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[druh-mat-ik] /drəˈmæt ɪk/
of or relating to the drama.
employing the form or manner of the drama.
characteristic of or appropriate to the drama, especially in involving conflict or contrast; vivid; moving:
dramatic colors; a dramatic speech.
highly effective; striking:
The silence following his impassioned speech was dramatic.
Origin of dramatic
1580-90; < Late Latin drāmaticus < Greek drāmatikós, equivalent to drāmat- (stem of drâma) drama + -ikos -ic
Related forms
dramatically, adverb
nondramatic, adjective
nondramatically, adverb
overdramatic, adjective
overdramatically, adverb
predramatic, adjective
pseudodramatic, adjective
pseudodramatically, adverb
quasi-dramatic, adjective
quasi-dramatically, adverb
semidramatic, adjective
semidramatically, adverb
undramatic, adjective
1. theatrical. 4. startling, sensational. Unabridged
Based on the Random House Dictionary, © Random House, Inc. 2015.
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Examples from the web for dramatically
  • Adjusting for this risk factor lowers the expected income gains from college dramatically.
  • Solar energy has the potential to dramatically change the way the world gets its power.
  • Globalization has had an equalizing effect on street style, but that effect looks dramatically different depending on the street.
  • But thanks to an innovative experiment with online education, the picture has changed dramatically.
  • The heat-trapping gas could dramatically accelerate global warming.
  • The sea ice still freezes in winter, but it's retreating dramatically in the summer.
  • The dramatically stark granite terrain dotted with shock-blue lakes is the definition of high country.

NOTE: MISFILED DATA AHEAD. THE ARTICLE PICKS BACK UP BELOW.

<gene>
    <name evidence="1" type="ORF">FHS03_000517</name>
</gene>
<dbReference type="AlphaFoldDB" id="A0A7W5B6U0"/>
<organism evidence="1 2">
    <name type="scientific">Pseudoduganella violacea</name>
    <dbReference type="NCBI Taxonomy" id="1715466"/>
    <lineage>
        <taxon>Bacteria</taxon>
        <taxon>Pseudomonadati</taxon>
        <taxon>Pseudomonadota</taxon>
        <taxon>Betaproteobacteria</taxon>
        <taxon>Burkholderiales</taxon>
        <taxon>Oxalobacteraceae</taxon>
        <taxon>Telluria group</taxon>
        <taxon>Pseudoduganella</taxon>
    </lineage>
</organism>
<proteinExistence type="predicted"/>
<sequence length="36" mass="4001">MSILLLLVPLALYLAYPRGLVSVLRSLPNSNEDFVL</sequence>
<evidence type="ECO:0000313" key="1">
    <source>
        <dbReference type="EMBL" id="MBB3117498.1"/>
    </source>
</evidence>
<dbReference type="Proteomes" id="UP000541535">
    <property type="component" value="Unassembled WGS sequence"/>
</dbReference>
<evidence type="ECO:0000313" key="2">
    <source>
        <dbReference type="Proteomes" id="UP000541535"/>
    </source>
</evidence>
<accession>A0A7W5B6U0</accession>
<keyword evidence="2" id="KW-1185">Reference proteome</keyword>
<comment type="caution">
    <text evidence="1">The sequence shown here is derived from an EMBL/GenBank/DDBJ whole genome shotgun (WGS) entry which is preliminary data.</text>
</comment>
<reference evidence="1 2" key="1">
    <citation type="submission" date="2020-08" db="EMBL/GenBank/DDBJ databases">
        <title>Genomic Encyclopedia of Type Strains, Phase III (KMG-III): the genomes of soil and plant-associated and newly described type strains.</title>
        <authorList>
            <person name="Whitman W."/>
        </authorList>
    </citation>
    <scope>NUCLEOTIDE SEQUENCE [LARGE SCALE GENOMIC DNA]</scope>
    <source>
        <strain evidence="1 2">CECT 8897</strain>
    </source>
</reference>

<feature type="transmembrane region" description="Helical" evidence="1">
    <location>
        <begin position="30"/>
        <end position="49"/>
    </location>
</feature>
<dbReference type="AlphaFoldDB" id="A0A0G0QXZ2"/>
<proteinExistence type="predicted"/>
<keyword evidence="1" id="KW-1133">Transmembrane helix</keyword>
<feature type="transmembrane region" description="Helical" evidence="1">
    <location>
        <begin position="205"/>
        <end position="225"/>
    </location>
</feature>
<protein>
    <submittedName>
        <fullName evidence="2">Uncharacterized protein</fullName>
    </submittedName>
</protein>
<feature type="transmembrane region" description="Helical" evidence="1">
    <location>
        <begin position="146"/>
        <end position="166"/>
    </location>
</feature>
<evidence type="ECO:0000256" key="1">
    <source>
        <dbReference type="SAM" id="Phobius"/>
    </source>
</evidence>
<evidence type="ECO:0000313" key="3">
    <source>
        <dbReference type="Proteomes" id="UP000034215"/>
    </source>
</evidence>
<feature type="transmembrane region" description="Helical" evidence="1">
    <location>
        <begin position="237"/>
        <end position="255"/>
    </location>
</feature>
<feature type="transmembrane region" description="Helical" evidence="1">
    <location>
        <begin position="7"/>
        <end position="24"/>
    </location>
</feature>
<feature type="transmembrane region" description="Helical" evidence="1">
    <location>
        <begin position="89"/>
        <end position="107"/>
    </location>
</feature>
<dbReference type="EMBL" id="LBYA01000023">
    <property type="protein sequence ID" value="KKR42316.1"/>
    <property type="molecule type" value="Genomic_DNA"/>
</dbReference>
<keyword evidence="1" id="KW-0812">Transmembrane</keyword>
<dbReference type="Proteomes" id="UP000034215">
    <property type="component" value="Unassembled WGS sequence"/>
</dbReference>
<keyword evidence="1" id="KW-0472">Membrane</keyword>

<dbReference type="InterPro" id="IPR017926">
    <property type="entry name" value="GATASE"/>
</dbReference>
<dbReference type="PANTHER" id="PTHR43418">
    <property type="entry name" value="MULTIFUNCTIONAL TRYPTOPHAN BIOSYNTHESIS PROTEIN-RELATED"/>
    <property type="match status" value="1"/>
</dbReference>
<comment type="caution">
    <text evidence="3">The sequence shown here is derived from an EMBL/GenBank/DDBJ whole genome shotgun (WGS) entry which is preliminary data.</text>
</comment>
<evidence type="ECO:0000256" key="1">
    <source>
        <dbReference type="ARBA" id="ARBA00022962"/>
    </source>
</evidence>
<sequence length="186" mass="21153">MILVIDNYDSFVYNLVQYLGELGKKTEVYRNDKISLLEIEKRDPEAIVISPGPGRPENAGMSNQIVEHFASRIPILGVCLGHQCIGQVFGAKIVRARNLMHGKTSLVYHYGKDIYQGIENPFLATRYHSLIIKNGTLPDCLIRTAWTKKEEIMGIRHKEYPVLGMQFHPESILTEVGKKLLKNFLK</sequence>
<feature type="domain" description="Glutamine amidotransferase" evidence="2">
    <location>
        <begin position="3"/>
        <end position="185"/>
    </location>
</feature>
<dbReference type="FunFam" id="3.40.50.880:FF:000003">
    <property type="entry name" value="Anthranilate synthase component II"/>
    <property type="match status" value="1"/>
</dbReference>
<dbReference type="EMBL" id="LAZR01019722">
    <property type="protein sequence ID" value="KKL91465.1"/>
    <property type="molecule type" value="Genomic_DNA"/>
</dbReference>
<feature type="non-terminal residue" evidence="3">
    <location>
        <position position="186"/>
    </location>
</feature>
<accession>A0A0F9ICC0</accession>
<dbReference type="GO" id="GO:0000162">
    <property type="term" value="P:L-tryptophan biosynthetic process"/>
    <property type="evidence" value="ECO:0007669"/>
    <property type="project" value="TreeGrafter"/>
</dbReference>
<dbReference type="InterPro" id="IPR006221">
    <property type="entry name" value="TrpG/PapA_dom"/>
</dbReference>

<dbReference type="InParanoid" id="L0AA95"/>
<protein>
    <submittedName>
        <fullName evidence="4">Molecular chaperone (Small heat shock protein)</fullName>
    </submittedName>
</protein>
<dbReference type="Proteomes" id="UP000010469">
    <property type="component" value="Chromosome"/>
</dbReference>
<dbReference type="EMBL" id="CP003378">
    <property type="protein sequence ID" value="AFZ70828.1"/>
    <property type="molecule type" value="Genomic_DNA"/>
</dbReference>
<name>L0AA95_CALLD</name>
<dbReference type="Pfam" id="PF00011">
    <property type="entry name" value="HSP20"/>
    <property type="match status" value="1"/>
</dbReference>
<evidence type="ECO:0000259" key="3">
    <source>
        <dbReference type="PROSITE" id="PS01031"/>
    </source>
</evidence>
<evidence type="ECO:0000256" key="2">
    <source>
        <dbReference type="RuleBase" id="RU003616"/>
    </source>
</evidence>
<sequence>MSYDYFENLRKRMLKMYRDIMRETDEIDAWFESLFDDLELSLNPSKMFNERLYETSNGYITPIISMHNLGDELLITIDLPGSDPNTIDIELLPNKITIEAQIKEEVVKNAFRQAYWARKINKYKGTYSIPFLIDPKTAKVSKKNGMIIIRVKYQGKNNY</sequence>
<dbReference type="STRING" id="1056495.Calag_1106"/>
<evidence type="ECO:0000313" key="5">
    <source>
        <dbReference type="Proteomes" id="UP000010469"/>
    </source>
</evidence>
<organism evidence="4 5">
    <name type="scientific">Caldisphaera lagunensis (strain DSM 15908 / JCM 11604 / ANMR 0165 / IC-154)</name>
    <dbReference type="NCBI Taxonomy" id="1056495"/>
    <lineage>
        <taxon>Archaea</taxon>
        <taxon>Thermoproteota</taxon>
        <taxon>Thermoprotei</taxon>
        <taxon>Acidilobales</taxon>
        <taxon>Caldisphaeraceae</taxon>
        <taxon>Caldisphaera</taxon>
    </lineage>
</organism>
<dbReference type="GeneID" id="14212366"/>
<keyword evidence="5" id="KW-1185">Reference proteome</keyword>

• Human population has increased dramatically over the last few centuries.
  • When a breakup is one-sided, the rejected party's behavior and mental state often change dramatically.
  • But the scenery there has changed as dramatically as clothing fashions.
British Dictionary definitions for dramatically


of or relating to drama
like a drama in suddenness, emotional impact, etc
striking; effective
acting or performed in a flamboyant way
(music) (of a voice) powerful and marked by histrionic quality
Derived Forms
dramatically, adverb
Collins English Dictionary - Complete & Unabridged 2012 Digital Edition
© William Collins Sons & Co. Ltd. 1979, 1986 © HarperCollins
Publishers 1998, 2000, 2003, 2005, 2006, 2007, 2009, 2012
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Word Origin and History for dramatically



1580s, from Late Latin dramaticus, from Greek dramatikos "pertaining to plays," from drama (genitive dramatos; see drama). Meaning "full of action and striking display, fit for a drama" is from 1725. Dramatic irony is recorded from 1907. Related: Dramatical; dramatically.

Online Etymology Dictionary, © 2010 Douglas Harper
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